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Should I Go Grain Free?

It seems like every year, there’s at least a dozen new fad diets that hit the food scene. While most healthcare experts would recommend a combination of a healthy diet and regular exercises (plus some organic health supplements to help you address any nutritional gaps in your diet), many people will keep searching for that “quick fix” diet to turn around their health and wellness. 

But, of course, most of us remain skeptical about these diets. From Keto to the Atkins and South Beat diets, there’s no shortage of options if you’re looking to shed some excess pounds and improve your health. 

In recent years, you may have noticed that grains have received a lot of negative attention. Numerous books, studies, and articles have appeared decrying the health risks of consuming too many grains. 

Some of these studies claim that grains can lead to tooth decay, a spike in blood sugar levels, excess calories and weight gain, or even increased risks of heart disease and inflammation. But as one of the most consistent staples of the human diet for centuries, can grains really be all that bad? In this blog, we’re taking a closer look at the trend of going grain free and learning more about why including grains in your diet may not be all that bad.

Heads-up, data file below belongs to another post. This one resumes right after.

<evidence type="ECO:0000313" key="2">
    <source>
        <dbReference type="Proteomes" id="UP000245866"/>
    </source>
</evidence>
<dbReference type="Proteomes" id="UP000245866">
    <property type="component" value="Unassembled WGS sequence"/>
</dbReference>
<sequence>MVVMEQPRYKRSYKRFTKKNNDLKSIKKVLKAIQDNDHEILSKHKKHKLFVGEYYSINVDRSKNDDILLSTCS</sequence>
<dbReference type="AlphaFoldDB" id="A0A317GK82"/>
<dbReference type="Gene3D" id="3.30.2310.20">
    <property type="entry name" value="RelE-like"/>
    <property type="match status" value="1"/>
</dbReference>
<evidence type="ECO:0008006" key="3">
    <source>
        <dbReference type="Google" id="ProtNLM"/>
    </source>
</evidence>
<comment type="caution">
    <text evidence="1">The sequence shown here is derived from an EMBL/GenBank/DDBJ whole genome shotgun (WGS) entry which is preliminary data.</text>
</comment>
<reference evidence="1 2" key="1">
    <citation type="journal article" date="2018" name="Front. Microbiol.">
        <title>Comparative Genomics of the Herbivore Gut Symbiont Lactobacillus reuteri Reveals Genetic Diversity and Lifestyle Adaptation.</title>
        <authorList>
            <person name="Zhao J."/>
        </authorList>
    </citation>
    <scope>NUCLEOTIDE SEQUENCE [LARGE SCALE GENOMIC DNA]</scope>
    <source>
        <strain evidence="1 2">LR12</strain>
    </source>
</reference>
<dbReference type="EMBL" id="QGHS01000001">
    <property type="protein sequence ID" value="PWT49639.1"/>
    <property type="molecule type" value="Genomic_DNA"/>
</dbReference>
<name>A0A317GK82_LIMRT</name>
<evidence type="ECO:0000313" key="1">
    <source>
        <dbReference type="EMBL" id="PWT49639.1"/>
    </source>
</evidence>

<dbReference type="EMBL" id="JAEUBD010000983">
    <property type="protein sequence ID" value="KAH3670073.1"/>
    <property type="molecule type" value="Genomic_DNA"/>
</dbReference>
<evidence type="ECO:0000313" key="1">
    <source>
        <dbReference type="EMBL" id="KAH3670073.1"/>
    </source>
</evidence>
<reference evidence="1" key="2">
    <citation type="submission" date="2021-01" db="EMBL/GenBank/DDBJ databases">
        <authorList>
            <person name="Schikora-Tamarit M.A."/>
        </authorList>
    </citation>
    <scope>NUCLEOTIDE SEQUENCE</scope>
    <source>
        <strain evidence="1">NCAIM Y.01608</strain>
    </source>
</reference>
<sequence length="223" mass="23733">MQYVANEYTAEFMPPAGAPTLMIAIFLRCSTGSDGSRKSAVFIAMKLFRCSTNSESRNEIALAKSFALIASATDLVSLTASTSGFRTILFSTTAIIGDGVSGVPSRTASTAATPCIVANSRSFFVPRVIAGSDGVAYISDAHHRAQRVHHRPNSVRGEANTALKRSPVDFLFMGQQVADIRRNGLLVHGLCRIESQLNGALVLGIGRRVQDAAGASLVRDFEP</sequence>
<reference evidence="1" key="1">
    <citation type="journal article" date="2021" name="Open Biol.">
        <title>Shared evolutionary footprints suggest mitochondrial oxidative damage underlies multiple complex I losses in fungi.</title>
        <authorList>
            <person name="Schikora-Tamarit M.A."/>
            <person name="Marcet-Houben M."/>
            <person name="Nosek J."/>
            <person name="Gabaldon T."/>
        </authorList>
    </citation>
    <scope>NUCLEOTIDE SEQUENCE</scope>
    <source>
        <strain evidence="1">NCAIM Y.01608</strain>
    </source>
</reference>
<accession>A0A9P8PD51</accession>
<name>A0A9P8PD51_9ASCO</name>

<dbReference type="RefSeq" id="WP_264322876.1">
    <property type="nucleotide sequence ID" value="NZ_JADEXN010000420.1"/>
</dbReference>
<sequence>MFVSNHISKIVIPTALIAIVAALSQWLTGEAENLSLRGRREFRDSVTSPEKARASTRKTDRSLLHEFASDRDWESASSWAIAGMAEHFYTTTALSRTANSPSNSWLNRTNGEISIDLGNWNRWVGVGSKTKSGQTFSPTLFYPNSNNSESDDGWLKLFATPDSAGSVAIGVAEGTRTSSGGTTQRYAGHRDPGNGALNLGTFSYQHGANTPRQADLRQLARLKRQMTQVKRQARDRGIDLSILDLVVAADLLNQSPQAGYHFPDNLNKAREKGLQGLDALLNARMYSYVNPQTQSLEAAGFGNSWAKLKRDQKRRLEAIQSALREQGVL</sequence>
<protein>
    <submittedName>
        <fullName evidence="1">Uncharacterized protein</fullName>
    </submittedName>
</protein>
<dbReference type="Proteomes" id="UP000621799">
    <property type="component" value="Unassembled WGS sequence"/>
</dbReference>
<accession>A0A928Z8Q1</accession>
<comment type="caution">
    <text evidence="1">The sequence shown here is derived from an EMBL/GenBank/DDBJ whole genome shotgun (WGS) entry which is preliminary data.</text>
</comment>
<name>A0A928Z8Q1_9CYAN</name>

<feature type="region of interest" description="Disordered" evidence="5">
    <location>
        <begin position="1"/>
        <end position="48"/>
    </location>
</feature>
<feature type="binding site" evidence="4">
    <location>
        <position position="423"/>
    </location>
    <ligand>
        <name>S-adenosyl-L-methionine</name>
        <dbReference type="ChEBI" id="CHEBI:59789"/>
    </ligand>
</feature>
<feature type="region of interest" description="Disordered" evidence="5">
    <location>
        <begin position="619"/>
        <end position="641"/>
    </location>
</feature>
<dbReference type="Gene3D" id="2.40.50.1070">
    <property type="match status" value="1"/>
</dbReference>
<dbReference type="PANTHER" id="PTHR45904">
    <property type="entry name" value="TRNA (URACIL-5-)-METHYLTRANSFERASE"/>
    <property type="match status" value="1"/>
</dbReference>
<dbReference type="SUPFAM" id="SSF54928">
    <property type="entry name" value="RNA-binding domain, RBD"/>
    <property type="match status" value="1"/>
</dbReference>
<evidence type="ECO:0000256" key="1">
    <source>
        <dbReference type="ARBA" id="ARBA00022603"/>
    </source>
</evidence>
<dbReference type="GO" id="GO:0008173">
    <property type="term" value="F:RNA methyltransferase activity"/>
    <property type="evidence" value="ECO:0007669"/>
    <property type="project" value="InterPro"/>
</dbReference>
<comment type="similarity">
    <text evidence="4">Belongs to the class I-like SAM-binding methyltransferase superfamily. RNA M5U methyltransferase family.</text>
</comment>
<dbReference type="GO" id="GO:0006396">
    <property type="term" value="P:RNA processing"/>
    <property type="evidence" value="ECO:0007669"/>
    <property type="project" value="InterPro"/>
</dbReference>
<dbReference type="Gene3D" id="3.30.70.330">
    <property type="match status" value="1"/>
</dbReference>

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What Does it Mean Having a Grain Free Diet?

As the name suggests, a grain free diet is one where you seriously (or completely) reduce the amount of grains you consume in your diet. A grain free diet works to eliminate grain products in the hopes of improving your overall health.

A grain free diet will restrict both gluten and non-glutinous products, including:

  • Wheat
  • Barley
  • Rye
  • Spelt
  • Rice
  • Dried corn
  • Millet
  • Oats
  • Sorghum

For most of us, it’s challenging to completely eradicate grains from your diet. Grains form the basis for many of the foods we eat every day, including breads, pastas, cereals, crackers, rice, and pastries. For vegans and vegetarians, this makes your options even slimmer.

Should I Go Grain Free?

Like any other dietary choice, the answer to this question comes down to your body, your unique nutritional needs, and your overall wellness goals. There’s no “one size fits all” model when it comes to the perfect diet. 

If you’re looking for ways to improve your diet, speak with your doctor or a licensed dietician. They can help you make smart and healthy choices designed on your specific needs and goals.